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AIG Sues Government For Defamation
WASHINGTON (CAP) - Insurance giant AIG has filed suit against the U.S. government for what it calls the "inflammatory language used to describe the monetary transactions conducted between the two institutions during the financial crisis of 2008."
Jason Boone, a lawyer for the firm, held a press conference recently to discuss the lawsuit.
"At this point AIG has no other recourse than to seek compensation from the government for the highly incendiary and biased terms the government used to describe its loan of $182 billion dollars to AIG," he said, reading from a prepared statement.
"The government's referring to this loan as a rescue and a bailout has had the irreversible and damaging effect of making AIG look as though the venerable insurance company gambled recklessly for years and was ultimately so mismanaged that it ended up in crisis and needed to borrow billions of taxpayer dollars in order to stay solvent."
When asked by reporters what language the government should have used to describe the transactions, Boone responded that the rescue should have been referred to as "a friendly loan between friendly friends."
"We at AIG are hugely distressed that the government used such callous, debasing language in its description of the utterly casual, no-big-deal thing it sort of did for AIG by spotting us $182 billion when we were kind of in a pinch this one time," he said.
Few in the legal profession were surprised by the move.
"We honestly expected this lawsuit to be brought far sooner," said financial services analyst Brett Halpert. "It's about time AIG and its shareholders were well-compensated for their pain and suffering."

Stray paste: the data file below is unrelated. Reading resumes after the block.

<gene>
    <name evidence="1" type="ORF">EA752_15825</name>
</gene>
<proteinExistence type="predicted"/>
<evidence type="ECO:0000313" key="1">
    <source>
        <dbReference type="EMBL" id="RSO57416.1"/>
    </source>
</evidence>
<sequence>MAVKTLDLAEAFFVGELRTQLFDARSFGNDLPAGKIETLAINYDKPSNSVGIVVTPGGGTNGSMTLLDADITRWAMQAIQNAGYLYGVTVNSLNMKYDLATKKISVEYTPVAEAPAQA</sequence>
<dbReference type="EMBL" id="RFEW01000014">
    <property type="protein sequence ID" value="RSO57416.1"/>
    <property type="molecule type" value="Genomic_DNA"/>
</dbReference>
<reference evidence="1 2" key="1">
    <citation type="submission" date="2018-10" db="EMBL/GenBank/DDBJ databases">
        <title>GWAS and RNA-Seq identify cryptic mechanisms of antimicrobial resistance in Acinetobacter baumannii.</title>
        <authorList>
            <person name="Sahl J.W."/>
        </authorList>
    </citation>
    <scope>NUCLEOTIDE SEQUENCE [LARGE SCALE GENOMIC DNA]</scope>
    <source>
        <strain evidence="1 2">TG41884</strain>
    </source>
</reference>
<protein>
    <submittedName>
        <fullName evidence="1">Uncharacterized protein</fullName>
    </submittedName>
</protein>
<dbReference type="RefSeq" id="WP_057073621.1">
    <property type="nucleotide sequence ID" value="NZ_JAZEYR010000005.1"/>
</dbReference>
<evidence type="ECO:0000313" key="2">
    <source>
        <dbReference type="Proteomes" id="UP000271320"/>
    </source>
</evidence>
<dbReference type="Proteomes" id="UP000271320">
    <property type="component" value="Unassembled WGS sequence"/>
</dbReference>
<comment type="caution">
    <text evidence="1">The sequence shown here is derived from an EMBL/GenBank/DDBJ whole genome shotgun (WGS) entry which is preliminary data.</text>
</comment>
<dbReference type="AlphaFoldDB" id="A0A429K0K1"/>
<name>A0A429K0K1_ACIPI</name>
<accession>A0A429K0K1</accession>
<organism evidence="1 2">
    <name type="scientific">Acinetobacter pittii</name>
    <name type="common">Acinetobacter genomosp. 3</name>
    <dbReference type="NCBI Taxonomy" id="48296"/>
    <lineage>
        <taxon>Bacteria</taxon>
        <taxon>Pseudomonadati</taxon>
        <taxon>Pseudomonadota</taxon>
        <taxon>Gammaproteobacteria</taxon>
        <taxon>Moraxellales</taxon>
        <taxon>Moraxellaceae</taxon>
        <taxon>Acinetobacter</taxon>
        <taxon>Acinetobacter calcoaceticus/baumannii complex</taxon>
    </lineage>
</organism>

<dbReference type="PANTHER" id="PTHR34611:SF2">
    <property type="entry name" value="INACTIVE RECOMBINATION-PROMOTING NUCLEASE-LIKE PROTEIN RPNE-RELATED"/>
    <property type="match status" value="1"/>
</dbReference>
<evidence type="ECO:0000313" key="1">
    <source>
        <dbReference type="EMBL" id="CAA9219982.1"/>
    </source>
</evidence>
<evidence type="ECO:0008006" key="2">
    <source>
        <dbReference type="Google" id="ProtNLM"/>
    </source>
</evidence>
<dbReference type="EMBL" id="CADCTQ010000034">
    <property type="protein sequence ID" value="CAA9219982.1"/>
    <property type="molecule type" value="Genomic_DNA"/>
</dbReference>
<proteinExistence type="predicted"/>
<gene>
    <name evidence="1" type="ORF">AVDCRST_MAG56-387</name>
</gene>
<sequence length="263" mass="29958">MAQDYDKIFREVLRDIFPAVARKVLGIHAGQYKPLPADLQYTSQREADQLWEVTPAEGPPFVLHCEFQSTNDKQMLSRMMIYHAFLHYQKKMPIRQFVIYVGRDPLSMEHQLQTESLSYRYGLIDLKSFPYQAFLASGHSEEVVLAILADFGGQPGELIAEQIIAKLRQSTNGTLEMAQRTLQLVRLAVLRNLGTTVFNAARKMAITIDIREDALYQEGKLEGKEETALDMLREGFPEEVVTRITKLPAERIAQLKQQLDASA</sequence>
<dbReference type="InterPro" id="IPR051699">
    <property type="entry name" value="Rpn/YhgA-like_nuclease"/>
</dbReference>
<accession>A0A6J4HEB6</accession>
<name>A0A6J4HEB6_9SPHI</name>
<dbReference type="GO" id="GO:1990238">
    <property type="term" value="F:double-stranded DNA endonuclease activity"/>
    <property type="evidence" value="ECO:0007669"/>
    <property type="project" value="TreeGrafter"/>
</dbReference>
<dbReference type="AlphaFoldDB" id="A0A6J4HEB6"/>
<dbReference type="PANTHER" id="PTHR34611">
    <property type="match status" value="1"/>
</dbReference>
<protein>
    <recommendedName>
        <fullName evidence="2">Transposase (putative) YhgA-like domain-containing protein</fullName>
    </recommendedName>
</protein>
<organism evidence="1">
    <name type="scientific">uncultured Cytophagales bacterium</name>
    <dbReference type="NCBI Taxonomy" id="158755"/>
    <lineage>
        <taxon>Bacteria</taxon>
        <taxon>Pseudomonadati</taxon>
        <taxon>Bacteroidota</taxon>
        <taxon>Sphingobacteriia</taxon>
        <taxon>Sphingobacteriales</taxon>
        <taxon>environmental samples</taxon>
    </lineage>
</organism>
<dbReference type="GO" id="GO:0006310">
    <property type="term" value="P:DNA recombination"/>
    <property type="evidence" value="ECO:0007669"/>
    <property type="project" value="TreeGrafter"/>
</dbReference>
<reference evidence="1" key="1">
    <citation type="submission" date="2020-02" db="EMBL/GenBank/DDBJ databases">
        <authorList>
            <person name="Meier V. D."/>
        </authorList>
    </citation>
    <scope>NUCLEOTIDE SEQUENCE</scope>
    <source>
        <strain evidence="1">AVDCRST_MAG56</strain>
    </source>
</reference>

He added, "Maybe next time the government goes and bails out a high-profile corporation, it'll be a little nicer about it."
PURCELLVILLE, Vir. (CAP) - When Wayne Rooney tells people what he does for a living, he's usually met with some measure of disdain, if not downright disgust. Wayne is a horse breeder, and owner and proprietor of Comestible Colt Farms in this small Loudoun Valley town.
Except Wayne doesn't breed horses for show or for racing - he breeds them for eating.
"I love every one of my horses from the moment they're born right up until they're on a plate with a baked potato and a side of steamed broccoli," says Rooney. "Splash on a little bit of A1 sauce ... whoo-wee! That's good eatin'."
Comestible Colt Farms is one of only a handful of horse stables around the country who specialize in raising horses for human consumption, a practice considered taboo throughout the United States but acceptable in places like France and Belgium.
"And Japan!" Rooney adds. "Those crazy Japs'll eat anything."
Rooney knows he has an uphill battle to convince Americans that eating horse isn't any different than eating cattle or chickens, which is why he opens his farm to school field trips and conducts public tours of his facility. He says the best way to gain acceptance is to focus on the next generation of meat eaters.
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